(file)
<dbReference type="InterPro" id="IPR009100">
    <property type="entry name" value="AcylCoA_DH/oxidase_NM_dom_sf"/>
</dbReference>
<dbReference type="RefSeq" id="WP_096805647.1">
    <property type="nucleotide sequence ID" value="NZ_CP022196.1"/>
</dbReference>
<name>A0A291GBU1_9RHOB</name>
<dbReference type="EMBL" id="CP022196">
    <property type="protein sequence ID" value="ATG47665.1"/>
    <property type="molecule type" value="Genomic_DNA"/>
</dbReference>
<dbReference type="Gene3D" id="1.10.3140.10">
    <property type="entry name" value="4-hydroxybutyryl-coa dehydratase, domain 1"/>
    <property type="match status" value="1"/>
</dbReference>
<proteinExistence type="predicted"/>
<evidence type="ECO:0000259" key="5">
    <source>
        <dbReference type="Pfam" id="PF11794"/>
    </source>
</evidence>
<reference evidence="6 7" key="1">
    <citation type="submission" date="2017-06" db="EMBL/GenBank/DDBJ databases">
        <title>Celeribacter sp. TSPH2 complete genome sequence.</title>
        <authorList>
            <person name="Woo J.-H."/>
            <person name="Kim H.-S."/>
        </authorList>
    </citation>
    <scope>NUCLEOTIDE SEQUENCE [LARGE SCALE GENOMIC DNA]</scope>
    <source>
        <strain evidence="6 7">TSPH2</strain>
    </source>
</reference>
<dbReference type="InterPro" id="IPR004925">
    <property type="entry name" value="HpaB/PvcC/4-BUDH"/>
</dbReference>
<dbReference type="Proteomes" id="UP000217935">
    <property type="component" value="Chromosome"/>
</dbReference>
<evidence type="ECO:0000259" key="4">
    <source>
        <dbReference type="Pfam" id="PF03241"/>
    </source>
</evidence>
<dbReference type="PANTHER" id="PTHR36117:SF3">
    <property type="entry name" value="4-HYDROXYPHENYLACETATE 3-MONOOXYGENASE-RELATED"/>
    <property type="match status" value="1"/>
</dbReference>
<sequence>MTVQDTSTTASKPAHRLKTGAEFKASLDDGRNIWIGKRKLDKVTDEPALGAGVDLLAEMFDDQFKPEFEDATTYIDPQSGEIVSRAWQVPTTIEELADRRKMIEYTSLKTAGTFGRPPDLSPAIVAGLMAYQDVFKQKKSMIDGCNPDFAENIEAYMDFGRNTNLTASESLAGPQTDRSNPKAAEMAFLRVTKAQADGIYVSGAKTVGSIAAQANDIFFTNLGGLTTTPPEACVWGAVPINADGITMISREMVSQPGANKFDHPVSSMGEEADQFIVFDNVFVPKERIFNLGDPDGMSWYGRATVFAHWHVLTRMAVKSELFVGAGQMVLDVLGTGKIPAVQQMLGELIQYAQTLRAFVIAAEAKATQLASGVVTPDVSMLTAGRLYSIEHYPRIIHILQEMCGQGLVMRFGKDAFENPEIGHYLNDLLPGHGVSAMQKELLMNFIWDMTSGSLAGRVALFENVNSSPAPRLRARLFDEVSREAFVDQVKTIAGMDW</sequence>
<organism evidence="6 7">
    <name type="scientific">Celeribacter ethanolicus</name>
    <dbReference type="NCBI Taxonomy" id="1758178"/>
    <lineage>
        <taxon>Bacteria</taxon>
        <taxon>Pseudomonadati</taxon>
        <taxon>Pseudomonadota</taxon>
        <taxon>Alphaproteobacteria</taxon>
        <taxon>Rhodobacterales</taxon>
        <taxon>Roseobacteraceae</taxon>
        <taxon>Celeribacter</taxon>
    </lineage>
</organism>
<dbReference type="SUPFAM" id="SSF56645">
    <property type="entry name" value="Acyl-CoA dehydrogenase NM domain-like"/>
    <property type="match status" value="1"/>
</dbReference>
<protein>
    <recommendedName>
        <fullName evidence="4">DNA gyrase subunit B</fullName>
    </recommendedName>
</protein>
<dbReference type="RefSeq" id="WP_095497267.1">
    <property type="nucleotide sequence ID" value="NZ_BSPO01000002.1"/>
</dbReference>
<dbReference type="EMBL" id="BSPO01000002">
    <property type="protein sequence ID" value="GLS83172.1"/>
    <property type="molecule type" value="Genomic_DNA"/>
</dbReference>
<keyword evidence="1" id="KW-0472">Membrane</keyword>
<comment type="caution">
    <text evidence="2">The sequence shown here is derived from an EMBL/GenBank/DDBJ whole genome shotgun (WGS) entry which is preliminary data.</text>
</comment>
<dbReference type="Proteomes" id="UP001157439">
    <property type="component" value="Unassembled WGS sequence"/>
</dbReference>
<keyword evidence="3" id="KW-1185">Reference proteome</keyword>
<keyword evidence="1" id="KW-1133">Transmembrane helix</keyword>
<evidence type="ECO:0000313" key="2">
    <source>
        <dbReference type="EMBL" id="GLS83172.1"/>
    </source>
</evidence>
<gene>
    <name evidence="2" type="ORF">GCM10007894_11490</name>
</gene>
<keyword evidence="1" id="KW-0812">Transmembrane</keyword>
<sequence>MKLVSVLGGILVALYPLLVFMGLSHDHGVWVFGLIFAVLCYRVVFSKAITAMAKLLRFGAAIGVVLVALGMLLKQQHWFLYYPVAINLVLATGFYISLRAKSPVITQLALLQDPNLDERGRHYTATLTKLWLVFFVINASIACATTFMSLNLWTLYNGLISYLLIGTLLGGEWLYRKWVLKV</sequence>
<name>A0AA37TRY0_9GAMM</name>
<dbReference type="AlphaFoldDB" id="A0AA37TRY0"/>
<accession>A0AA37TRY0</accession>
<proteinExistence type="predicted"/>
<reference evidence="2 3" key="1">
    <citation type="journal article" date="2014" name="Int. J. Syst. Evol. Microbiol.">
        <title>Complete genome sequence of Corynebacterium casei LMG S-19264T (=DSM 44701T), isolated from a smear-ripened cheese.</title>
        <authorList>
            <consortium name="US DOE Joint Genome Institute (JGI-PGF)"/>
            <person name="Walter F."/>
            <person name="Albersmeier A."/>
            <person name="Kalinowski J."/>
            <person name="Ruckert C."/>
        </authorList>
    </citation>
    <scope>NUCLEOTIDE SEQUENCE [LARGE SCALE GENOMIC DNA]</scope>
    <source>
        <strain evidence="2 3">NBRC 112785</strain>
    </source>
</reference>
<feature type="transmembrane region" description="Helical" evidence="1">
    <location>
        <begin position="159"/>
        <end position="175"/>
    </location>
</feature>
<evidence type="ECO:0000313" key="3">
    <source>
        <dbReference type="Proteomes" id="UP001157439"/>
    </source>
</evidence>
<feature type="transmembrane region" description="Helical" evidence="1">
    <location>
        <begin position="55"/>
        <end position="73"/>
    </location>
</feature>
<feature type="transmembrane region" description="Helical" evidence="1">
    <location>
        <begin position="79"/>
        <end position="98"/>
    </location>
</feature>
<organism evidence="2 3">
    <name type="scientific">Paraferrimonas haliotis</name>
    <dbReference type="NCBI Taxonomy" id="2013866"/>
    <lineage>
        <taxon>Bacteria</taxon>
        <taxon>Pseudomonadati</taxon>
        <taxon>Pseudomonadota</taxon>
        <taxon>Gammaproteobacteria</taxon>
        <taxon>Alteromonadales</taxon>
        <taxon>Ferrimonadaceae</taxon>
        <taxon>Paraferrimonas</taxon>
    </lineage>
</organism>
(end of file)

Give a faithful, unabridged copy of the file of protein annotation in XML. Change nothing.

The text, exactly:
<dbReference type="InterPro" id="IPR009100">
    <property type="entry name" value="AcylCoA_DH/oxidase_NM_dom_sf"/>
</dbReference>
<dbReference type="RefSeq" id="WP_096805647.1">
    <property type="nucleotide sequence ID" value="NZ_CP022196.1"/>
</dbReference>
<name>A0A291GBU1_9RHOB</name>
<dbReference type="EMBL" id="CP022196">
    <property type="protein sequence ID" value="ATG47665.1"/>
    <property type="molecule type" value="Genomic_DNA"/>
</dbReference>
<dbReference type="Gene3D" id="1.10.3140.10">
    <property type="entry name" value="4-hydroxybutyryl-coa dehydratase, domain 1"/>
    <property type="match status" value="1"/>
</dbReference>
<proteinExistence type="predicted"/>
<evidence type="ECO:0000259" key="5">
    <source>
        <dbReference type="Pfam" id="PF11794"/>
    </source>
</evidence>
<reference evidence="6 7" key="1">
    <citation type="submission" date="2017-06" db="EMBL/GenBank/DDBJ databases">
        <title>Celeribacter sp. TSPH2 complete genome sequence.</title>
        <authorList>
            <person name="Woo J.-H."/>
            <person name="Kim H.-S."/>
        </authorList>
    </citation>
    <scope>NUCLEOTIDE SEQUENCE [LARGE SCALE GENOMIC DNA]</scope>
    <source>
        <strain evidence="6 7">TSPH2</strain>
    </source>
</reference>
<dbReference type="InterPro" id="IPR004925">
    <property type="entry name" value="HpaB/PvcC/4-BUDH"/>
</dbReference>
<dbReference type="Proteomes" id="UP000217935">
    <property type="component" value="Chromosome"/>
</dbReference>
<evidence type="ECO:0000259" key="4">
    <source>
        <dbReference type="Pfam" id="PF03241"/>
    </source>
</evidence>
<dbReference type="PANTHER" id="PTHR36117:SF3">
    <property type="entry name" value="4-HYDROXYPHENYLACETATE 3-MONOOXYGENASE-RELATED"/>
    <property type="match status" value="1"/>
</dbReference>
<sequence>MTVQDTSTTASKPAHRLKTGAEFKASLDDGRNIWIGKRKLDKVTDEPALGAGVDLLAEMFDDQFKPEFEDATTYIDPQSGEIVSRAWQVPTTIEELADRRKMIEYTSLKTAGTFGRPPDLSPAIVAGLMAYQDVFKQKKSMIDGCNPDFAENIEAYMDFGRNTNLTASESLAGPQTDRSNPKAAEMAFLRVTKAQADGIYVSGAKTVGSIAAQANDIFFTNLGGLTTTPPEACVWGAVPINADGITMISREMVSQPGANKFDHPVSSMGEEADQFIVFDNVFVPKERIFNLGDPDGMSWYGRATVFAHWHVLTRMAVKSELFVGAGQMVLDVLGTGKIPAVQQMLGELIQYAQTLRAFVIAAEAKATQLASGVVTPDVSMLTAGRLYSIEHYPRIIHILQEMCGQGLVMRFGKDAFENPEIGHYLNDLLPGHGVSAMQKELLMNFIWDMTSGSLAGRVALFENVNSSPAPRLRARLFDEVSREAFVDQVKTIAGMDW</sequence>
<organism evidence="6 7">
    <name type="scientific">Celeribacter ethanolicus</name>
    <dbReference type="NCBI Taxonomy" id="1758178"/>
    <lineage>
        <taxon>Bacteria</taxon>
        <taxon>Pseudomonadati</taxon>
        <taxon>Pseudomonadota</taxon>
        <taxon>Alphaproteobacteria</taxon>
        <taxon>Rhodobacterales</taxon>
        <taxon>Roseobacteraceae</taxon>
        <taxon>Celeribacter</taxon>
    </lineage>
</organism>
<dbReference type="SUPFAM" id="SSF56645">
    <property type="entry name" value="Acyl-CoA dehydrogenase NM domain-like"/>
    <property type="match status" value="1"/>
</dbReference>
<protein>
    <recommendedName>
        <fullName evidence="4">DNA gyrase subunit B</fullName>
    </recommendedName>
</protein>
<dbReference type="RefSeq" id="WP_095497267.1">
    <property type="nucleotide sequence ID" value="NZ_BSPO01000002.1"/>
</dbReference>
<dbReference type="EMBL" id="BSPO01000002">
    <property type="protein sequence ID" value="GLS83172.1"/>
    <property type="molecule type" value="Genomic_DNA"/>
</dbReference>
<keyword evidence="1" id="KW-0472">Membrane</keyword>
<comment type="caution">
    <text evidence="2">The sequence shown here is derived from an EMBL/GenBank/DDBJ whole genome shotgun (WGS) entry which is preliminary data.</text>
</comment>
<dbReference type="Proteomes" id="UP001157439">
    <property type="component" value="Unassembled WGS sequence"/>
</dbReference>
<keyword evidence="3" id="KW-1185">Reference proteome</keyword>
<keyword evidence="1" id="KW-1133">Transmembrane helix</keyword>
<evidence type="ECO:0000313" key="2">
    <source>
        <dbReference type="EMBL" id="GLS83172.1"/>
    </source>
</evidence>
<gene>
    <name evidence="2" type="ORF">GCM10007894_11490</name>
</gene>
<keyword evidence="1" id="KW-0812">Transmembrane</keyword>
<sequence>MKLVSVLGGILVALYPLLVFMGLSHDHGVWVFGLIFAVLCYRVVFSKAITAMAKLLRFGAAIGVVLVALGMLLKQQHWFLYYPVAINLVLATGFYISLRAKSPVITQLALLQDPNLDERGRHYTATLTKLWLVFFVINASIACATTFMSLNLWTLYNGLISYLLIGTLLGGEWLYRKWVLKV</sequence>
<name>A0AA37TRY0_9GAMM</name>
<dbReference type="AlphaFoldDB" id="A0AA37TRY0"/>
<accession>A0AA37TRY0</accession>
<proteinExistence type="predicted"/>
<reference evidence="2 3" key="1">
    <citation type="journal article" date="2014" name="Int. J. Syst. Evol. Microbiol.">
        <title>Complete genome sequence of Corynebacterium casei LMG S-19264T (=DSM 44701T), isolated from a smear-ripened cheese.</title>
        <authorList>
            <consortium name="US DOE Joint Genome Institute (JGI-PGF)"/>
            <person name="Walter F."/>
            <person name="Albersmeier A."/>
            <person name="Kalinowski J."/>
            <person name="Ruckert C."/>
        </authorList>
    </citation>
    <scope>NUCLEOTIDE SEQUENCE [LARGE SCALE GENOMIC DNA]</scope>
    <source>
        <strain evidence="2 3">NBRC 112785</strain>
    </source>
</reference>
<feature type="transmembrane region" description="Helical" evidence="1">
    <location>
        <begin position="159"/>
        <end position="175"/>
    </location>
</feature>
<evidence type="ECO:0000313" key="3">
    <source>
        <dbReference type="Proteomes" id="UP001157439"/>
    </source>
</evidence>
<feature type="transmembrane region" description="Helical" evidence="1">
    <location>
        <begin position="55"/>
        <end position="73"/>
    </location>
</feature>
<feature type="transmembrane region" description="Helical" evidence="1">
    <location>
        <begin position="79"/>
        <end position="98"/>
    </location>
</feature>
<organism evidence="2 3">
    <name type="scientific">Paraferrimonas haliotis</name>
    <dbReference type="NCBI Taxonomy" id="2013866"/>
    <lineage>
        <taxon>Bacteria</taxon>
        <taxon>Pseudomonadati</taxon>
        <taxon>Pseudomonadota</taxon>
        <taxon>Gammaproteobacteria</taxon>
        <taxon>Alteromonadales</taxon>
        <taxon>Ferrimonadaceae</taxon>
        <taxon>Paraferrimonas</taxon>
    </lineage>
</organism>